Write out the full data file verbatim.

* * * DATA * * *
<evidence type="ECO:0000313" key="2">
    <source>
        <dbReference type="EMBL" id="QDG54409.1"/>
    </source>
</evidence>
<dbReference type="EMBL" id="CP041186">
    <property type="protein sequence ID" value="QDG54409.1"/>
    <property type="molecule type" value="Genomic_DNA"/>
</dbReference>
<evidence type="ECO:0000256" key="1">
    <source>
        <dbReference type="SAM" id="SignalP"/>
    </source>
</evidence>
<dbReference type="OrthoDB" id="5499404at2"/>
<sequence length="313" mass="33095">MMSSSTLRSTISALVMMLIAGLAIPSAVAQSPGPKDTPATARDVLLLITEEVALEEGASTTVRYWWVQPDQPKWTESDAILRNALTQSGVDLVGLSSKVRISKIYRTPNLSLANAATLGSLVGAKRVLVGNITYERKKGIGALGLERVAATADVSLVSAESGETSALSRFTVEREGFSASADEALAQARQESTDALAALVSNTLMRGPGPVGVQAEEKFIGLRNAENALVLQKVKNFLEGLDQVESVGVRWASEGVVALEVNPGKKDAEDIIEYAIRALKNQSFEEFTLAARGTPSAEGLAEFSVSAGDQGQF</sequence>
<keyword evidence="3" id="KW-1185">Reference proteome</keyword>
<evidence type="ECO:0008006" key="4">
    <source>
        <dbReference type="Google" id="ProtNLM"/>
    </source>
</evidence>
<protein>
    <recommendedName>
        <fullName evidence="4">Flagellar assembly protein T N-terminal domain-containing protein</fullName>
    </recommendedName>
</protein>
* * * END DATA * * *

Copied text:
<evidence type="ECO:0000313" key="2">
    <source>
        <dbReference type="EMBL" id="QDG54409.1"/>
    </source>
</evidence>
<dbReference type="EMBL" id="CP041186">
    <property type="protein sequence ID" value="QDG54409.1"/>
    <property type="molecule type" value="Genomic_DNA"/>
</dbReference>
<evidence type="ECO:0000256" key="1">
    <source>
        <dbReference type="SAM" id="SignalP"/>
    </source>
</evidence>
<dbReference type="OrthoDB" id="5499404at2"/>
<sequence length="313" mass="33095">MMSSSTLRSTISALVMMLIAGLAIPSAVAQSPGPKDTPATARDVLLLITEEVALEEGASTTVRYWWVQPDQPKWTESDAILRNALTQSGVDLVGLSSKVRISKIYRTPNLSLANAATLGSLVGAKRVLVGNITYERKKGIGALGLERVAATADVSLVSAESGETSALSRFTVEREGFSASADEALAQARQESTDALAALVSNTLMRGPGPVGVQAEEKFIGLRNAENALVLQKVKNFLEGLDQVESVGVRWASEGVVALEVNPGKKDAEDIIEYAIRALKNQSFEEFTLAARGTPSAEGLAEFSVSAGDQGQF</sequence>
<keyword evidence="3" id="KW-1185">Reference proteome</keyword>
<evidence type="ECO:0008006" key="4">
    <source>
        <dbReference type="Google" id="ProtNLM"/>
    </source>
</evidence>
<protein>
    <recommendedName>
        <fullName evidence="4">Flagellar assembly protein T N-terminal domain-containing protein</fullName>
    </recommendedName>
</protein>